Impact of minimum unit pricing on alcohol-related hospital outcomes: systematic review
Minimum unit pricing (MUP) means setting a floor cost of a standard unit of alcohol. This is a way of increasing the cost of the cheapest packaged alcohol, eliminating ultra cheap alcohol products, anc thus reducing alcohol harm.
On May 1, 2018, Scotland became the first country to enact MUP (£0.50 per eight grams of alcohol) via public health legislation for all alcoholic beverages, followed by the Northern Territory, Australia in October 2018, Wales in 2020 and Ireland in 2022. On January 4,2022, Ireland overcame legislative and lobbying barriers and introduced a €1.00 MUP (£0.67 UK MUP) per standard alcoholic drink or 10 g of alcohol.
In this meta-study, researchers examined 22 previously published papers on minimum unit pricing: 6 natural experiments and 16 modelling studies from Australia, Canada, England, Northern Ireland, Ireland, Scotland, South Africa and Wales.
Few studies have previously evaluated the impact of MUP specifically on hospital burden and inpatient outcomes due to alcohol harm, and the results of such studies have not been collectively reviewed in the literature.
The aim of this original research paper was to provide a comprehensive review on this topic.
Some of the results from the natural experiments
- In British Columbia, Stockwell et al evaluated a 10% increase in the average minimum price (equivalent to a rise from £0.34 to £0.38 UK MUP) which resulted in an immediate 9.0% reduction in acute alcohol-attributable admissions, and a lagged 9.2% reduction in chronic alcohol-attributable hospitalisation at 2 years.
- Zhao and Stockwell later analysed a further 1% increase in average minimum price in British Colombia and demonstrated an immediate 1.6% reduction for ‘100% acute alcohol-related admissions’ across all income subgroups.
- There was a 2.2% reduction in ‘100% chronic alcohol-related admissions’ for low-income groups. All chronic alcohol-related admissions showed a lag of 2–3 years, and the greatest overall effects were consistent in the low-income groups.
- In Northern Territory, Australia, an evaluation of the introduction of a “banned-drinker register” and MUP reported a 4.9% reduction in acute ICU admissions due to alcohol.
Despite different methods being used to study MUP in reducing the alcohol-related healthcare burden, the majority of real-world studies showed consistencies with modelling studies.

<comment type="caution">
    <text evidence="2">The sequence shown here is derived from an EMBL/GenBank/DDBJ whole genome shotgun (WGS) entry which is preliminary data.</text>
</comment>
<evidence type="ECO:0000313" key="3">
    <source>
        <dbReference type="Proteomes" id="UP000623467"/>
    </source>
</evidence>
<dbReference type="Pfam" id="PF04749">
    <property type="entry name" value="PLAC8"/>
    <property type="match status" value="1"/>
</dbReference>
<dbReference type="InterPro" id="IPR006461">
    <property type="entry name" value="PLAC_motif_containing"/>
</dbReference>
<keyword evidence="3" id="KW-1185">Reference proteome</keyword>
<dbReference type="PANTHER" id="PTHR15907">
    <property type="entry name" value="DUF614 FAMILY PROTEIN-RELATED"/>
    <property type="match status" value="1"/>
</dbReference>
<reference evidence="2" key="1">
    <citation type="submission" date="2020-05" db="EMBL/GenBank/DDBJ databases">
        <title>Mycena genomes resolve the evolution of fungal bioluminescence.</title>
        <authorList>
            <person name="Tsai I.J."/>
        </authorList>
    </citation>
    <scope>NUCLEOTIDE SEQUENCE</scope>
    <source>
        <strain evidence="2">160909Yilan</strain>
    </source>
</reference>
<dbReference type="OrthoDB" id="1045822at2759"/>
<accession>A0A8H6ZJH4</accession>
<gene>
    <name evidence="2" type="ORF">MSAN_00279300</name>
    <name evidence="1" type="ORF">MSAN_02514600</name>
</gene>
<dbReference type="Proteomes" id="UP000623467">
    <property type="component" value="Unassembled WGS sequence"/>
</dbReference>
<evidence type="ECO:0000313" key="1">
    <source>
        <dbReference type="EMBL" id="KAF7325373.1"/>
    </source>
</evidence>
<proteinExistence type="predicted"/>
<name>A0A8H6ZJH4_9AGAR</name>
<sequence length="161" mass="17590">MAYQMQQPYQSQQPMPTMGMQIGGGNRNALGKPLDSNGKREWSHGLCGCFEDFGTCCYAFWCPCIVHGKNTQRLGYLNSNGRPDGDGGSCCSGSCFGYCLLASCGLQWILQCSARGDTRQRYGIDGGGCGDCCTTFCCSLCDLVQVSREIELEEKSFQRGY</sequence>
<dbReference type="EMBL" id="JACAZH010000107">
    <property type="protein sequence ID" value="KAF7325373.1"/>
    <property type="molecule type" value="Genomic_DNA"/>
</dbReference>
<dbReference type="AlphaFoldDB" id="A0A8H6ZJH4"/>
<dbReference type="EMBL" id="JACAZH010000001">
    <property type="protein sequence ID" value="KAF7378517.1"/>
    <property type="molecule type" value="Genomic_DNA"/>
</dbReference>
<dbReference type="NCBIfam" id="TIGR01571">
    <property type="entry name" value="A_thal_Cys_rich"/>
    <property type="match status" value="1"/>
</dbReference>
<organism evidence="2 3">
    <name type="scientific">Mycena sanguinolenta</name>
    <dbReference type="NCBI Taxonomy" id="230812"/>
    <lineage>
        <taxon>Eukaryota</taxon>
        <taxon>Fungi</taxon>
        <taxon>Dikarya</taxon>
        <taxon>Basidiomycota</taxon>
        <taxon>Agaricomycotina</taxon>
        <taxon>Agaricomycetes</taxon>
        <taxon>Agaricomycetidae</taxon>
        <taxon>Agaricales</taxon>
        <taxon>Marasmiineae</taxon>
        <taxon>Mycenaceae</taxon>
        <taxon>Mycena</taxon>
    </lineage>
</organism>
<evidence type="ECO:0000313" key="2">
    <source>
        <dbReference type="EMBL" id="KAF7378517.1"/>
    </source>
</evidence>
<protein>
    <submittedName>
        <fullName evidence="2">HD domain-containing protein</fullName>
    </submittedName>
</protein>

According to the researchers, minimum pricing appears to be particularly effective at reducing alcohol-related hospitalisation among the heaviest alcohol consumers and those from the lowest socioeconomic group.
To determine the impact of minimum unit pricing (MUP) on the primary outcome of alcohol-related hospitalisation, and secondary outcomes of length of stay, hospital mortality and alcohol-related liver disease in hospital.
Databases MEDLINE, Embase, Scopus, APA Psycinfo, CINAHL Plus and Cochrane Reviews were searched from 1 January 2011 to 11 November 2022. Inclusion criteria were studies evaluating the impact of minimum pricing policies, and the researchers excluded non-minimum pricing policies or studies without alcohol-related hospital outcomes. The Effective Public Health Practice Project tool was used to assess risk of bias, and the Bradford Hill Criteria were used to infer causality for outcome measures.
MUP sets a legally required floor price per unit of alcohol and is estimated to reduce alcohol-attributable healthcare burden.
All studies meeting inclusion criteria from any country
Minimum pricing policy of alcohol
22 studies met inclusion criteria; 6 natural experiments and 16 modelling studies. Countries included Australia, Canada, England, Northern Ireland, Ireland, Scotland, South Africa and Wales.
Modelling studies estimated that MUP could reduce alcohol-related admissions by 3%–10% annually and the majority of real-world studies demonstrated that acute alcohol-related admissions responded immediately and reduced by 2%–9%, and chronic alcohol-related admissions lagged by 2–3 years and reduced by 4%–9% annually.
Minimum pricing could target the heaviest consumers from the most deprived groups who tend to be at greatest risk of alcohol harms, and in so doing has the potential to reduce health inequalities.
Using the Bradford Hill Criteria, the researchers inferred a ‘moderate-to-strong’ causal link that MUP could reduce alcohol-related hospitalisation.
Natural studies were consistent with minimum pricing modelling studies and showed that this policy could reduce alcohol-related hospitalisation and health inequalities.